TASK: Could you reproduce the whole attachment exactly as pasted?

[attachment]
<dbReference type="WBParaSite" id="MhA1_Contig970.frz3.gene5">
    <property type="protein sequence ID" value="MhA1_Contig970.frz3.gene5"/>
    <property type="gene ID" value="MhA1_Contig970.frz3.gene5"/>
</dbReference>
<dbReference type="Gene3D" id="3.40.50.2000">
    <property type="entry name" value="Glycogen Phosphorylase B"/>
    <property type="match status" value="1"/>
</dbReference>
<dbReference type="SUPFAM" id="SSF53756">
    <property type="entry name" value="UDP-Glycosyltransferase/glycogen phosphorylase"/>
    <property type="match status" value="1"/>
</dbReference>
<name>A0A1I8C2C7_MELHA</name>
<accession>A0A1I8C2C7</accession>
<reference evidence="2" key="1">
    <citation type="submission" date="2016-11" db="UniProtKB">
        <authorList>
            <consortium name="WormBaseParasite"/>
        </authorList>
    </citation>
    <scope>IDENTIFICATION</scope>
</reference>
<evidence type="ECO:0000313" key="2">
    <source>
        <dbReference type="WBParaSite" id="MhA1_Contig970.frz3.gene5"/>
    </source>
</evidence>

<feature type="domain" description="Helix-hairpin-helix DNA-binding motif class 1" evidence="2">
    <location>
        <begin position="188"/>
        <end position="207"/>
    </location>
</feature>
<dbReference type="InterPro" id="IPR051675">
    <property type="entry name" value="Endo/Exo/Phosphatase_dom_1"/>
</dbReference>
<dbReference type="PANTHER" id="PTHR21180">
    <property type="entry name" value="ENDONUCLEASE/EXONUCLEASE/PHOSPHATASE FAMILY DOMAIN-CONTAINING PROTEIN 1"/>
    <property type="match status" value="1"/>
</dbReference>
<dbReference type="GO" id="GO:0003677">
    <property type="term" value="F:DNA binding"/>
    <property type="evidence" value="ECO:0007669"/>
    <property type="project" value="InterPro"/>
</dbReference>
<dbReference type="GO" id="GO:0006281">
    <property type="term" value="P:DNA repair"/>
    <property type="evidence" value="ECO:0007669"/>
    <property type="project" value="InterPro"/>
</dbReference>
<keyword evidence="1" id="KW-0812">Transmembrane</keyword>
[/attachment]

<dbReference type="WBParaSite" id="MhA1_Contig970.frz3.gene5">
    <property type="protein sequence ID" value="MhA1_Contig970.frz3.gene5"/>
    <property type="gene ID" value="MhA1_Contig970.frz3.gene5"/>
</dbReference>
<dbReference type="Gene3D" id="3.40.50.2000">
    <property type="entry name" value="Glycogen Phosphorylase B"/>
    <property type="match status" value="1"/>
</dbReference>
<dbReference type="SUPFAM" id="SSF53756">
    <property type="entry name" value="UDP-Glycosyltransferase/glycogen phosphorylase"/>
    <property type="match status" value="1"/>
</dbReference>
<name>A0A1I8C2C7_MELHA</name>
<accession>A0A1I8C2C7</accession>
<reference evidence="2" key="1">
    <citation type="submission" date="2016-11" db="UniProtKB">
        <authorList>
            <consortium name="WormBaseParasite"/>
        </authorList>
    </citation>
    <scope>IDENTIFICATION</scope>
</reference>
<evidence type="ECO:0000313" key="2">
    <source>
        <dbReference type="WBParaSite" id="MhA1_Contig970.frz3.gene5"/>
    </source>
</evidence>

<feature type="domain" description="Helix-hairpin-helix DNA-binding motif class 1" evidence="2">
    <location>
        <begin position="188"/>
        <end position="207"/>
    </location>
</feature>
<dbReference type="InterPro" id="IPR051675">
    <property type="entry name" value="Endo/Exo/Phosphatase_dom_1"/>
</dbReference>
<dbReference type="PANTHER" id="PTHR21180">
    <property type="entry name" value="ENDONUCLEASE/EXONUCLEASE/PHOSPHATASE FAMILY DOMAIN-CONTAINING PROTEIN 1"/>
    <property type="match status" value="1"/>
</dbReference>
<dbReference type="GO" id="GO:0003677">
    <property type="term" value="F:DNA binding"/>
    <property type="evidence" value="ECO:0007669"/>
    <property type="project" value="InterPro"/>
</dbReference>
<dbReference type="GO" id="GO:0006281">
    <property type="term" value="P:DNA repair"/>
    <property type="evidence" value="ECO:0007669"/>
    <property type="project" value="InterPro"/>
</dbReference>
<keyword evidence="1" id="KW-0812">Transmembrane</keyword>